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Britain's job crisis is much bigger than previously thought and millions of private sector jobs will need to be created to offset the damage caused by the coronavirus pandemic, a new study suggests.
The analysis of Britain’s "jobs miracle" from 2013 to 2019, examines what occurred after the last financial crisis when seven new private sector jobs were needed to create one viable job.
This meant that the UK's economy created 2.7 million new jobs to combat the financial crisis — 19.3 million private sector jobs were created during this period and 16.6 million were lost.
According to the research by the Centre for Cities in partnership with HSBC UK (HSBA.L), a repetition of that pattern post-COVID would mean 9.4 million new private sector jobs will be needed to get the 1.3 million people who lost their jobs during the pandemic back into work.
Following the financial crisis, big cities in the UK created the vast majority of new jobs, this is expected to happen again post-pandemic.
At the time, London alone created one in four of all new private sector jobs (790,300). Other big cities also played a role. In Manchester, 152,100 new jobs were created, 99,100 in Birmingham and 40,800 in Glasgow.
Overall, the UK's ten largest cities created 45.6% of jobs between 2013 and 2019, despite accounting for just 3.5% of land. In contrast, smaller towns and rural areas created 36% of new jobs.
While the hospitality and tourism sectors have seen hundreds of thousands of jobs go during the coronavirus crisis, the study says these are expected to recover quickly once the economy reopens. It estimates that three quarters of new jobs will likely come from industries such as these.
But researchers warn that relying on them for new jobs "will not address years of poor productivity and pay stagnation," especially outside London and the Greater South East and that after the pandemic, the productivity problem that UK cities face "will need to be addressed."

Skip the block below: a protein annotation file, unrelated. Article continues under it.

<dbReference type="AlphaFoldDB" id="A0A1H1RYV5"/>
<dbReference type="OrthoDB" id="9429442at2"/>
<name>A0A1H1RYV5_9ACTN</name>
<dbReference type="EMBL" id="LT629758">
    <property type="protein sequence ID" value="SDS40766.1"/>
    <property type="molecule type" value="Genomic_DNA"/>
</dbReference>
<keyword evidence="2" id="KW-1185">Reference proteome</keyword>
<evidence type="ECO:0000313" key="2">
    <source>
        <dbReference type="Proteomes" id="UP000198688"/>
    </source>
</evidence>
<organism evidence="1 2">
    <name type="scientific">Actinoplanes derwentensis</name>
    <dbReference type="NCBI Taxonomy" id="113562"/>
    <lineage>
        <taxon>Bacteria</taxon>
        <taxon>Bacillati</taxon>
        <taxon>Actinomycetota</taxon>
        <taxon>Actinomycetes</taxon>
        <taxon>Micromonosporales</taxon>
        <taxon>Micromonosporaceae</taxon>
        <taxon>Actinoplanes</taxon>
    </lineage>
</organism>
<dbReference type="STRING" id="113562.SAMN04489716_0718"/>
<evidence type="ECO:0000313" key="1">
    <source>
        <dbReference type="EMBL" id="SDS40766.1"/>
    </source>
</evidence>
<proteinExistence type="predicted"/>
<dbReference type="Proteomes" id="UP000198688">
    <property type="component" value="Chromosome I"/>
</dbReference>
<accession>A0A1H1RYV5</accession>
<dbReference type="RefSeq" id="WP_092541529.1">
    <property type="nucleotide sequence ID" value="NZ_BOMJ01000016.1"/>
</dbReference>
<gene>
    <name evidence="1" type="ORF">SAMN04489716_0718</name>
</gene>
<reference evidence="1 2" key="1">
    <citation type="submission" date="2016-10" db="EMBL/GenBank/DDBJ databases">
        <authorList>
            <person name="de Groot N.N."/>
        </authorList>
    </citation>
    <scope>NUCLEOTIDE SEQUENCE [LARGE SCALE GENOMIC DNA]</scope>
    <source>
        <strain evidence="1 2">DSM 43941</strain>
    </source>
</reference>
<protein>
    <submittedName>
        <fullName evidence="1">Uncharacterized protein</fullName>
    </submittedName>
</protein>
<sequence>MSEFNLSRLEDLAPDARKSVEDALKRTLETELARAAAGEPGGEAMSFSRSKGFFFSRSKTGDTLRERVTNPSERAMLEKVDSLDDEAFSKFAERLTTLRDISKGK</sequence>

To do this, it calls on the government to invest in adult education to train people for higher-paid jobs in emerging sectors. It should also recognise the crucial role that cities will play in building back better from the pandemic.
Additionally, the study suggests that the government should invest £5bn ($6.9bn) in a new City Centre Productivity Fund to make struggling city centres more attractive places for high-skilled businesses to locate.
The paper’s other proposals include reforming business rates and "devolving more economic powers and resources" to local government – particularly England’s metro mayors.
CEO of HSBC UK, Ian Stuart, said: "The employment challenge ahead for the country’s economy cannot be underestimated. Beyond the sheer volume of new jobs required, the UK will need to create high value, export-led employment across all regions, if it is to address the age-old productivity puzzle.
"Coming out of the COVID-19 pandemic, we will only truly succeed in levelling up the country if the challenge is shared between government and the private sector with a focus on reskilling our people and attracting new business growth and international investment in the sectors where we have a real competitive advantage."
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